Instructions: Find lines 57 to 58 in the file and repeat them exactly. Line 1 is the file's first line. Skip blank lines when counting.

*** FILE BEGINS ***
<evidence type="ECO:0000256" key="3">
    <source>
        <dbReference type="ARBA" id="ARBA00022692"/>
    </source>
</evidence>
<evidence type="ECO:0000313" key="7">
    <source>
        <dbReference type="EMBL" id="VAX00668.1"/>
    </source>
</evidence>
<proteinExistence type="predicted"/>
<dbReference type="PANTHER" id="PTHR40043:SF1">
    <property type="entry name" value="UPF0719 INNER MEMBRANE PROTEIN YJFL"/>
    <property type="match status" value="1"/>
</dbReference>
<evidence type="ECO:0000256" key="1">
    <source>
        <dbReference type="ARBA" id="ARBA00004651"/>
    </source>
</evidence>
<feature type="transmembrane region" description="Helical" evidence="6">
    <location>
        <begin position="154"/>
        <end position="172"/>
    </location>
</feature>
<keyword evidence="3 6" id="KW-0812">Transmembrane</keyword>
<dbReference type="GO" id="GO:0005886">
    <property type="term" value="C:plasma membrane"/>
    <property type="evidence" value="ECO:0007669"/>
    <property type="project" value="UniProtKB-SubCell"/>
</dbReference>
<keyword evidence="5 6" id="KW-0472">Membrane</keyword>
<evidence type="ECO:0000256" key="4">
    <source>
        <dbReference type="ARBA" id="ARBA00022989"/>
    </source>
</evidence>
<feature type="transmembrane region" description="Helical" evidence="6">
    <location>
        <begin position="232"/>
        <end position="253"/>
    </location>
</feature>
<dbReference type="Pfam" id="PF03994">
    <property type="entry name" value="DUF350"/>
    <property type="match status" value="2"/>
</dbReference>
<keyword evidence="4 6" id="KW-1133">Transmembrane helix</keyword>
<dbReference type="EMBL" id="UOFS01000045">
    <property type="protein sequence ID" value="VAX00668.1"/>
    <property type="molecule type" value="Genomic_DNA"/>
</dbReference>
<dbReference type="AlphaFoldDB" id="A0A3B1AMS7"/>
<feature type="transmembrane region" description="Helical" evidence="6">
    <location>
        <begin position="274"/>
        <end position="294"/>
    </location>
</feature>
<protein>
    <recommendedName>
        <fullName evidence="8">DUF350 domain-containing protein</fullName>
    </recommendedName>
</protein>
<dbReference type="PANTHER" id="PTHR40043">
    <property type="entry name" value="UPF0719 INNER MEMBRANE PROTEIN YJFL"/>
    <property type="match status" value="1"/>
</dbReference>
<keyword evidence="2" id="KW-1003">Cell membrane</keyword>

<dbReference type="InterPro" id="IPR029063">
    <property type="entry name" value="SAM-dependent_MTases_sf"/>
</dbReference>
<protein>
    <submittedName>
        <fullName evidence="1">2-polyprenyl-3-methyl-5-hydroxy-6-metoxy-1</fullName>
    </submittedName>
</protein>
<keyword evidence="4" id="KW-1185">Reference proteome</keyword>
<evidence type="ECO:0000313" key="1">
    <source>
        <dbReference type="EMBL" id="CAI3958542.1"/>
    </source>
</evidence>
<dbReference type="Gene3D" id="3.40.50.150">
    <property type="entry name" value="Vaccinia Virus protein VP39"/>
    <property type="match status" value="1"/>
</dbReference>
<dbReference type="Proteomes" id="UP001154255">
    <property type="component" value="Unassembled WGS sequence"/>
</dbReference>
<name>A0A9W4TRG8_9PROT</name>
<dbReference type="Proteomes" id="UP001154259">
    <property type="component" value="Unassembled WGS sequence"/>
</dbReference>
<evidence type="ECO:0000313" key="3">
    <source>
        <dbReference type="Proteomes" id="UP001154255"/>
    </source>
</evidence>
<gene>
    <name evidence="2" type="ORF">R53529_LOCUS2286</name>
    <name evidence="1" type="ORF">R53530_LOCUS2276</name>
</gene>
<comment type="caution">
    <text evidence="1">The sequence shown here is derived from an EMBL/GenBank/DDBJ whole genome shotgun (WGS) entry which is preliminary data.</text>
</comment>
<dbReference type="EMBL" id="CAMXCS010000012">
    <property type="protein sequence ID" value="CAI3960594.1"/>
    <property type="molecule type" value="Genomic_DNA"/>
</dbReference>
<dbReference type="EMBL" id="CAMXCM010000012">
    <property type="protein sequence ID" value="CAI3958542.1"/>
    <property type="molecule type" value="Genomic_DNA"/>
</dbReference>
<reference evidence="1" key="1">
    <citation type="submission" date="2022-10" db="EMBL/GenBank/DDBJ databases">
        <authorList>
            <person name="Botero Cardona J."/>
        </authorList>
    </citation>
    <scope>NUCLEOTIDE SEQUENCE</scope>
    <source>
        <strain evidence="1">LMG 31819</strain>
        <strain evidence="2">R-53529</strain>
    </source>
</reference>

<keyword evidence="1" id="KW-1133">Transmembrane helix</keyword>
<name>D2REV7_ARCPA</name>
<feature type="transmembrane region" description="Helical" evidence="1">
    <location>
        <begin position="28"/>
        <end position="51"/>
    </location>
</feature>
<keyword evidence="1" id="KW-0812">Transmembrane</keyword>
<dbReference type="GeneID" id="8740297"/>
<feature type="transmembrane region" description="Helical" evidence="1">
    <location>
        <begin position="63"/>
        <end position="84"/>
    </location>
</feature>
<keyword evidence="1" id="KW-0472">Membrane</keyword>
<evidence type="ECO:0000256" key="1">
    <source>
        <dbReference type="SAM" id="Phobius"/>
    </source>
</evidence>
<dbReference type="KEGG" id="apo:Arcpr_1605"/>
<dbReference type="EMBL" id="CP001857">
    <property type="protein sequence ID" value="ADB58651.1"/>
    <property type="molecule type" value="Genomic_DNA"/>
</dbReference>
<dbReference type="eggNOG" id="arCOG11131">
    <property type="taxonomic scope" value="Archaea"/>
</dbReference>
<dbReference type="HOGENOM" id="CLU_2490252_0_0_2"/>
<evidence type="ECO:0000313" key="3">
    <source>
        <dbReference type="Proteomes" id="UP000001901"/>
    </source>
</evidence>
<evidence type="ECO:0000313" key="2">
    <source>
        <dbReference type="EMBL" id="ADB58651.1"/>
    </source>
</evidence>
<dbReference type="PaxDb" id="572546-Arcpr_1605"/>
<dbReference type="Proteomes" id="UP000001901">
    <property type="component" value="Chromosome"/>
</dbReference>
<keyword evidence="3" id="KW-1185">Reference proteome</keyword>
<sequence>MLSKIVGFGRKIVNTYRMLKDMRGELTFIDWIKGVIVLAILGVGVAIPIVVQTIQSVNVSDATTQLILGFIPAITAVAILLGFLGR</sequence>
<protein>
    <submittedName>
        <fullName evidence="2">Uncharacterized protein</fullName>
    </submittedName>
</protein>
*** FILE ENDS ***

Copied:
        <begin position="274"/>
        <end position="294"/>